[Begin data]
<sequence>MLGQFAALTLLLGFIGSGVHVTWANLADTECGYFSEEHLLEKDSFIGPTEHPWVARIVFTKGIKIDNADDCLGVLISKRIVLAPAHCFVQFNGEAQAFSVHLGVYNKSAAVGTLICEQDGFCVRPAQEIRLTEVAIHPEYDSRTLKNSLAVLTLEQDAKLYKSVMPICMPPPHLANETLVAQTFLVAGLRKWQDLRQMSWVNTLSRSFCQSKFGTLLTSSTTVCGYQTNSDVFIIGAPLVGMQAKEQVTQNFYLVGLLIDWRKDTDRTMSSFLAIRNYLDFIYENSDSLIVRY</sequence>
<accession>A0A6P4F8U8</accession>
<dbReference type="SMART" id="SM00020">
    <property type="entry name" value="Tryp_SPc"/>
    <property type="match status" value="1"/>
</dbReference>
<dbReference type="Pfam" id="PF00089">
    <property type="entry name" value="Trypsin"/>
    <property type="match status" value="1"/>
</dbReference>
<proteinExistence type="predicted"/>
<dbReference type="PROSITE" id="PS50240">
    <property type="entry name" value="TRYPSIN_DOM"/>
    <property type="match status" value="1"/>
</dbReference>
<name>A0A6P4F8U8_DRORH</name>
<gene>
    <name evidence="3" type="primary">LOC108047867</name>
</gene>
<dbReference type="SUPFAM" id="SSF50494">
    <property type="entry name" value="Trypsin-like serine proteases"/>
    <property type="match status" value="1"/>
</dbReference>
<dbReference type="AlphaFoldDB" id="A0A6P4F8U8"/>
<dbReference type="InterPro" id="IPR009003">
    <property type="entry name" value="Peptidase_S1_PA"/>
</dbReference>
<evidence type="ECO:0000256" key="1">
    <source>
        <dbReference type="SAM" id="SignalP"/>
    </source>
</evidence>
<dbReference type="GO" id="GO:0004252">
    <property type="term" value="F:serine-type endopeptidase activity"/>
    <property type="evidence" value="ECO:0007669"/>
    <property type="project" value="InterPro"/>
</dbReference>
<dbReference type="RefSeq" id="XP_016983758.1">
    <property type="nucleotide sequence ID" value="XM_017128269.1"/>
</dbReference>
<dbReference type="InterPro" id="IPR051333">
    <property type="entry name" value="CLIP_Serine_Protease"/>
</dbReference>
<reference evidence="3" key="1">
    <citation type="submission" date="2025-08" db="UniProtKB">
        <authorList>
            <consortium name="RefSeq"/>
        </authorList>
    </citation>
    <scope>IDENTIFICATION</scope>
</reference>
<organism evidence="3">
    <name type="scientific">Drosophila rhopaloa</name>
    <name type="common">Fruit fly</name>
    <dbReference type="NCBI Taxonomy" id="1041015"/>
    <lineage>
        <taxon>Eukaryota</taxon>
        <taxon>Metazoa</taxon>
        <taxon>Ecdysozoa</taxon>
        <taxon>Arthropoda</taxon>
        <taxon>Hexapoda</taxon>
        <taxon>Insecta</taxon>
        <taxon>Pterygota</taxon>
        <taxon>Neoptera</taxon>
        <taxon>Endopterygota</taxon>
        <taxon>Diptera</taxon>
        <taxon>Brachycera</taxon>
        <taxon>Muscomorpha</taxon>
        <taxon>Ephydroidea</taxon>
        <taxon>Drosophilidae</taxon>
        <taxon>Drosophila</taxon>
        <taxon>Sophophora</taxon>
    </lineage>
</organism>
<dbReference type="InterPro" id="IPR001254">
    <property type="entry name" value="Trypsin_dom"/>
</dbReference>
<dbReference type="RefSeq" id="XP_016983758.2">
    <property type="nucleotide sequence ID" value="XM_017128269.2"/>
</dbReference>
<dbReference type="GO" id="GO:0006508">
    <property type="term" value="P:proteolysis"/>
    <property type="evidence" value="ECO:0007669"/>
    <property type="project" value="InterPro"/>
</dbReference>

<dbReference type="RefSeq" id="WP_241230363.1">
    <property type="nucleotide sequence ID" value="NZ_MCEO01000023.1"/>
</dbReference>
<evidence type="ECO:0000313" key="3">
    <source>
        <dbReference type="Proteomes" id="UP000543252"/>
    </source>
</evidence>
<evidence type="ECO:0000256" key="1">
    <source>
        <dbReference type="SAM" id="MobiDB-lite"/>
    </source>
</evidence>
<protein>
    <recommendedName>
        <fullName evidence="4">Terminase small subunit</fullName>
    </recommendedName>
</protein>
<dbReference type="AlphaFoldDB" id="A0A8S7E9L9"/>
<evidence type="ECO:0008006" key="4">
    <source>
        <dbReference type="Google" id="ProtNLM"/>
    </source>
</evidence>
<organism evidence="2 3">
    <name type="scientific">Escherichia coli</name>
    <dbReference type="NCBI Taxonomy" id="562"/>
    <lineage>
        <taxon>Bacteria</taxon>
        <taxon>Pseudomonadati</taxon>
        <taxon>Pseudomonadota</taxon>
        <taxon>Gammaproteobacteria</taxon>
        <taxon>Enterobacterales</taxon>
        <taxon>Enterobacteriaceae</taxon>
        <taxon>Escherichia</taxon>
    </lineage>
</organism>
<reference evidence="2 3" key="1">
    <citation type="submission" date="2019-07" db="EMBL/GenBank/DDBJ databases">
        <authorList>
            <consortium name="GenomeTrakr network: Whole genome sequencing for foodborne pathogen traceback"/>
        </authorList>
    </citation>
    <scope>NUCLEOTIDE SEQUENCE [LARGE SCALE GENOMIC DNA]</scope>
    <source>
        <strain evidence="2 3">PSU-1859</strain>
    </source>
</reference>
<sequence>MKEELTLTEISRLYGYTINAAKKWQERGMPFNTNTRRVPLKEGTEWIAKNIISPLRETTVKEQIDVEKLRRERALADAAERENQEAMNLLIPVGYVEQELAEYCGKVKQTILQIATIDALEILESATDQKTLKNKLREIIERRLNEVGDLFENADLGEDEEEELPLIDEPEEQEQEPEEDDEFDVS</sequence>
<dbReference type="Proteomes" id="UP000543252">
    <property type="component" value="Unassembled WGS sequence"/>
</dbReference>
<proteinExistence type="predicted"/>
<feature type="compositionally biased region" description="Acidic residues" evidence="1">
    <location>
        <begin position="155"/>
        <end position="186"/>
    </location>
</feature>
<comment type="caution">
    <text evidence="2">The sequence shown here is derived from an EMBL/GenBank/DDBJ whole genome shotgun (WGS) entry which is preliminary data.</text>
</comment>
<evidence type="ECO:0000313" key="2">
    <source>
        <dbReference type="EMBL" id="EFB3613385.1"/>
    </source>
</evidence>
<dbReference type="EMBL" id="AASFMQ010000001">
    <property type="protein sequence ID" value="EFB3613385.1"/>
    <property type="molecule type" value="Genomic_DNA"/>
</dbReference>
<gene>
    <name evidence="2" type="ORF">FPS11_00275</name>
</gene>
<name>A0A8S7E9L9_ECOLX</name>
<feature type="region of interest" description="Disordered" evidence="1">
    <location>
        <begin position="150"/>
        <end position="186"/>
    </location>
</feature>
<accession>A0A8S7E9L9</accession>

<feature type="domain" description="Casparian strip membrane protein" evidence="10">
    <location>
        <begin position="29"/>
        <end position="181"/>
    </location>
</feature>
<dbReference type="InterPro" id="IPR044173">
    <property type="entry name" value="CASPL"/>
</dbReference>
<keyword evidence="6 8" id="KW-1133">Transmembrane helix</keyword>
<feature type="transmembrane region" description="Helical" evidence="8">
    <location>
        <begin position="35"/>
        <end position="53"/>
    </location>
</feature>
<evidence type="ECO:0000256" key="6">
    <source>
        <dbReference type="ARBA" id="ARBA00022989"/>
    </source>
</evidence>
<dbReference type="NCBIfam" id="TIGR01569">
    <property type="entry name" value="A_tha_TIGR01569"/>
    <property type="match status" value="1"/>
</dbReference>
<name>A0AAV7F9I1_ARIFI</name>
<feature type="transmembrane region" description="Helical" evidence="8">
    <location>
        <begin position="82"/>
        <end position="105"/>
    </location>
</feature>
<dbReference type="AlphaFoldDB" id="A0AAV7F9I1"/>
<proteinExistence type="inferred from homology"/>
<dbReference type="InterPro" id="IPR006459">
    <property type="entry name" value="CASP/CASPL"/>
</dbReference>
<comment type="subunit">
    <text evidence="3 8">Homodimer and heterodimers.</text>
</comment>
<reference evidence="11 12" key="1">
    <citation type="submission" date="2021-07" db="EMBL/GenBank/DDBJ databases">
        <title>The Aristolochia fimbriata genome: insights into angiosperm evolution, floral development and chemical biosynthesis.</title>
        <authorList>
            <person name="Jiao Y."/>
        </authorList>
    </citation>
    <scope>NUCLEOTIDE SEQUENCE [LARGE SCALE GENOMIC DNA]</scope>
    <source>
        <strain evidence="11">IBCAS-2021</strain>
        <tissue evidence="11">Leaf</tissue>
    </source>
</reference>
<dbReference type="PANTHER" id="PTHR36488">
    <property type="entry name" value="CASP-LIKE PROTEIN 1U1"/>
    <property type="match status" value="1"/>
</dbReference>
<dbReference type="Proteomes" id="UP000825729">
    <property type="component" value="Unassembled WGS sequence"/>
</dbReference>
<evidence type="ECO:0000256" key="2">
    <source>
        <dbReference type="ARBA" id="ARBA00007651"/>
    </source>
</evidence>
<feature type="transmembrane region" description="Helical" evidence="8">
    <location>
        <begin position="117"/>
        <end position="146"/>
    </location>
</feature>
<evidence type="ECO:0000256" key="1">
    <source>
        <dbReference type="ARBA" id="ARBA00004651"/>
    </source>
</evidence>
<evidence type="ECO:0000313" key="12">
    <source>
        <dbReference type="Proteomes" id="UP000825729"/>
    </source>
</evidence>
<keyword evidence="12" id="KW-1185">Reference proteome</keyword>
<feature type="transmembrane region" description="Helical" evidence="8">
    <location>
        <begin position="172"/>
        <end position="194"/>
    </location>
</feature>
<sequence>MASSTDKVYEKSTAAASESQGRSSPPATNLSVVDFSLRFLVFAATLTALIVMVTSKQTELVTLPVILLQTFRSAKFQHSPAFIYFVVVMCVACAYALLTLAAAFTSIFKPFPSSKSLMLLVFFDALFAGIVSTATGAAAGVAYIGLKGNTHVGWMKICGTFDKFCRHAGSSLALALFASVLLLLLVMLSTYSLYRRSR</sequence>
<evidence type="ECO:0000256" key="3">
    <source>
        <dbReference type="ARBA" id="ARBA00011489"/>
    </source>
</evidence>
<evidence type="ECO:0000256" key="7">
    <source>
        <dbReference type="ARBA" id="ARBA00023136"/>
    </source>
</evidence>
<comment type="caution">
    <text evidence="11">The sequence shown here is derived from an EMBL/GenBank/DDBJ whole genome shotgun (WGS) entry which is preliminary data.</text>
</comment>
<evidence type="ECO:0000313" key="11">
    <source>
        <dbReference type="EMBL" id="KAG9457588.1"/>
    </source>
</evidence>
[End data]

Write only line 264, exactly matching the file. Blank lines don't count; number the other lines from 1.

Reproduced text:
        <dbReference type="ARBA" id="ARBA00023136"/>